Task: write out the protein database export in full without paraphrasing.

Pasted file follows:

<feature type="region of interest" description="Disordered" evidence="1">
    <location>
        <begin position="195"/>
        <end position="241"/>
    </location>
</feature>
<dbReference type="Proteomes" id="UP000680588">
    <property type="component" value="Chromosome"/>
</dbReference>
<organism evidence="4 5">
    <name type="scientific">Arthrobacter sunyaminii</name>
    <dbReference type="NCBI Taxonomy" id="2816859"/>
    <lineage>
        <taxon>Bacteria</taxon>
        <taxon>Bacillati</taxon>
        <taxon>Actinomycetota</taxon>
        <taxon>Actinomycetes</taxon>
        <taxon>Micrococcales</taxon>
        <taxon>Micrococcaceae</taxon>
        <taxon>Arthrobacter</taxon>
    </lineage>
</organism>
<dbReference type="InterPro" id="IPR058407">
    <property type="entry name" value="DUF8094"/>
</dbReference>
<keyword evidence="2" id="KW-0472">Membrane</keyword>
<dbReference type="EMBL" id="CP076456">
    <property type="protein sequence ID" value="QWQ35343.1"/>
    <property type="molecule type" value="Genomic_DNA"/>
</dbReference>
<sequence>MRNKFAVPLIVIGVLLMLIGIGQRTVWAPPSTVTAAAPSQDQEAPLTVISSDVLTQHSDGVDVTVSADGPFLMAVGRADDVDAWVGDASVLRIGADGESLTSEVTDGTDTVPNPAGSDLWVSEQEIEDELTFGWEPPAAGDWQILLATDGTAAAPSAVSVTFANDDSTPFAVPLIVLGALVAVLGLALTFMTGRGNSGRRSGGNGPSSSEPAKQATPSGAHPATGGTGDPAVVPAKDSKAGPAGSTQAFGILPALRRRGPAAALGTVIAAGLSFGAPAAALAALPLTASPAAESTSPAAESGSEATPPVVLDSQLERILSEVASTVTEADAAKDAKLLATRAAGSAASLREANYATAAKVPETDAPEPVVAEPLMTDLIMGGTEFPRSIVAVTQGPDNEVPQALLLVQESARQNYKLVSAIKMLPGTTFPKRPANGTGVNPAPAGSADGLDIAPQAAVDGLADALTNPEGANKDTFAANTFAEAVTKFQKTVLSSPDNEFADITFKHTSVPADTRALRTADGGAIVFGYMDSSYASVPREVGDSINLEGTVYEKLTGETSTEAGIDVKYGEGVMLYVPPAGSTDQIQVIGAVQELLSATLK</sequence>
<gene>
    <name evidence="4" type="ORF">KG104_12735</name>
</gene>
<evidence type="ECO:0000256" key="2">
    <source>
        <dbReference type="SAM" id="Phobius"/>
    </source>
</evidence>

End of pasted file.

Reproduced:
<feature type="region of interest" description="Disordered" evidence="1">
    <location>
        <begin position="195"/>
        <end position="241"/>
    </location>
</feature>
<dbReference type="Proteomes" id="UP000680588">
    <property type="component" value="Chromosome"/>
</dbReference>
<organism evidence="4 5">
    <name type="scientific">Arthrobacter sunyaminii</name>
    <dbReference type="NCBI Taxonomy" id="2816859"/>
    <lineage>
        <taxon>Bacteria</taxon>
        <taxon>Bacillati</taxon>
        <taxon>Actinomycetota</taxon>
        <taxon>Actinomycetes</taxon>
        <taxon>Micrococcales</taxon>
        <taxon>Micrococcaceae</taxon>
        <taxon>Arthrobacter</taxon>
    </lineage>
</organism>
<dbReference type="InterPro" id="IPR058407">
    <property type="entry name" value="DUF8094"/>
</dbReference>
<keyword evidence="2" id="KW-0472">Membrane</keyword>
<dbReference type="EMBL" id="CP076456">
    <property type="protein sequence ID" value="QWQ35343.1"/>
    <property type="molecule type" value="Genomic_DNA"/>
</dbReference>
<sequence>MRNKFAVPLIVIGVLLMLIGIGQRTVWAPPSTVTAAAPSQDQEAPLTVISSDVLTQHSDGVDVTVSADGPFLMAVGRADDVDAWVGDASVLRIGADGESLTSEVTDGTDTVPNPAGSDLWVSEQEIEDELTFGWEPPAAGDWQILLATDGTAAAPSAVSVTFANDDSTPFAVPLIVLGALVAVLGLALTFMTGRGNSGRRSGGNGPSSSEPAKQATPSGAHPATGGTGDPAVVPAKDSKAGPAGSTQAFGILPALRRRGPAAALGTVIAAGLSFGAPAAALAALPLTASPAAESTSPAAESGSEATPPVVLDSQLERILSEVASTVTEADAAKDAKLLATRAAGSAASLREANYATAAKVPETDAPEPVVAEPLMTDLIMGGTEFPRSIVAVTQGPDNEVPQALLLVQESARQNYKLVSAIKMLPGTTFPKRPANGTGVNPAPAGSADGLDIAPQAAVDGLADALTNPEGANKDTFAANTFAEAVTKFQKTVLSSPDNEFADITFKHTSVPADTRALRTADGGAIVFGYMDSSYASVPREVGDSINLEGTVYEKLTGETSTEAGIDVKYGEGVMLYVPPAGSTDQIQVIGAVQELLSATLK</sequence>
<gene>
    <name evidence="4" type="ORF">KG104_12735</name>
</gene>
<evidence type="ECO:0000256" key="2">
    <source>
        <dbReference type="SAM" id="Phobius"/>
    </source>
</evidence>